The initial WarLock Tiles sets featured straight 2 inch wide walls and tiles. Now, WizKids has released WarLock Tiles III – Curves. Coming in the two styles, Town & Village and Dungeon, these break away from the standard straight edges and right angled geometry, adding curves into the mix. Alongside this release there are also Angles, which we will be separately reviewing, so keep an eye out for that. However, do the curves add to the dungeon building process or will it just have you going round in circles? Let’s find out!
Using the new colour scheme system WizKids is marketing the WarLock Tiles III Curves sets as expansions. This is rather important as while there are a lot of tiles in the boxes, neither the Dungeon Tiles Curves set nor the Town & Village Curves set come with any standard straight walls or the regular tiles. Therefore, dungeon masters are unlikely to be crafting builds with just the tiles included in these sets – to the extent the build featured on the front of both sets isn’t possible without owning a core Dungeon Tiles and/or Town & Village Set I.
As with the base sets, Curves feature the same double sided tiles, with wooden planks on one side and a stone floor on the other, all in their pre-painted glory. Instead of having 2” by 2” tiles though, the Curves set splits the tiles into 2” by 2” Outside and Inside curved tiles. A pair of these outside and inside curved tiles can be clipped together to create a standard tile in size and shape.
To go with these curved tiles are of course wall pieces, in the half height style: akin to the WarLock Tiles Set I range where the walls are 1 inch tall. To go with the outside and inside curve tiles are Exterior Outside and Inside walls, clipping to the tiles in a way they sit outside of the standard tile space or within it respectively. As with the standard wall tiles these have room for pillars to be added on the end, though no additional pillars are included in the expansions. Both sets also include curved interior walls, which slot into the curved groove of an outside and inside tile when clipped together.
There is a slight disparity between the Dungeon Tiles and Town & Village Curves sets. Like with the base sets the Town & Village set comes with some windowed walls, and this variety comes at the cost of a few floor tiles. Annoyingly, neither set has any kind of doorway – no external nor internal wall pieces feature doors. This limits the set much more than you would first think. While a room can be made a perfect circle using four outside curved tiles and walls, it then isn’t possible to enter it unless it’s got a trapdoor or a staircase. This works for the upper parts of a tower but the base layer will need some straight walls to enable player characters to enter.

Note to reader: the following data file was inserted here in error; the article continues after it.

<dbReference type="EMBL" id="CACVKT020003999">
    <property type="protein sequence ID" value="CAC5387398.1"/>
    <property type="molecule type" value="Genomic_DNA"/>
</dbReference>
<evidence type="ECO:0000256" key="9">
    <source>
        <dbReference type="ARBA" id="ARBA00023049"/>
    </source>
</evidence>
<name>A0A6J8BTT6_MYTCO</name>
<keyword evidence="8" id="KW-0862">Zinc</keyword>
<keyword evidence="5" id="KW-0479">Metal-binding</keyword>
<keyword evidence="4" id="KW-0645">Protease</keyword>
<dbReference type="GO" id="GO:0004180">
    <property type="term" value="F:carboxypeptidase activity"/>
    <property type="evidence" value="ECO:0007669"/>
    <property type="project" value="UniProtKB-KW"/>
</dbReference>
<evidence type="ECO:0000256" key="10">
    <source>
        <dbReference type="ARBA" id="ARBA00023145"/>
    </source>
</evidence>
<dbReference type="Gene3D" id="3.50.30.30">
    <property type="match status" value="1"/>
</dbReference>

Many WarLock Tiles users, like myself, like to construct a room with all of the wooden planks of the tiles in the same direction. This isn’t possible half of the time when utilizing the curves set, with every curved tile piece featuring the same direction of wooden boards. This simply doesn’t allow you to have the planks in the same direction with two curved pieces, either both inside or outside, adjacent to each other. Frustratingly, they don’t even align when clipping inside and outside curve tiles together. This isn’t an issue, or at least isn’t noticeable, when utilizing the stone floor side of the tiles though.
The large outside curved pieces can be clipped on all three sides, like the triangles from the Angles set. The same cannot be said for the smaller inside curves though, with the non-curved edges completely filled in. Whilst there wouldn’t be the room for the three clip positions a normal tile has, it’s disappointing that there is no way to connect them. Part of the appeal of the WarLock Tiles range is the fact all of the tiles normally lock together, so much so lock is literally in the product name. Due to the way these smaller inside curved tiles and their walls are used when building they do slot into a gap – so they aren’t completely loose. Nevertheless, it can make building a room and having it off to one side ahead of time a touch more awkward.
Another odd decision for the Curves set is the grid is lost on the Wooden side. Whilst there is still a visible 1 inch grid on the stone side of the tiles, for both curved tile pieces the wooden side is just the floorboard/plank style design, as if they are treated as 1 space. This doesn’t stand out hugely in a build, and for the most part the other spaces would be small slithers, it just doesn’t match the other WarLock Tiles.
The WarLock Tiles Set III Curves expansions have flaws. Not including doors is perhaps the biggest for using them in builds, though losing the one inch grid on the wooden tiles seems a strange choice. Regardless, being able to break away from the slightly ridgid right angles of the base sets adds a lot of realism to builds. All of a sudden dungeons can have wiggling routes, taverns can have curved alcoves and castles can have circle shaped turrets. The build potential with curves opens things up more so than the Expansion 1 box, from the original range. Overall, they are another solid WarLock Tiles release that can allow dungeon master’s minds to run free when designing locations for their players!
(Editor’s Note: The WarLock Tiles Set III Curves expansions were provided to us by Asmodee for the review. The expansion sets are currently available from local board game stores! Find your local store here.)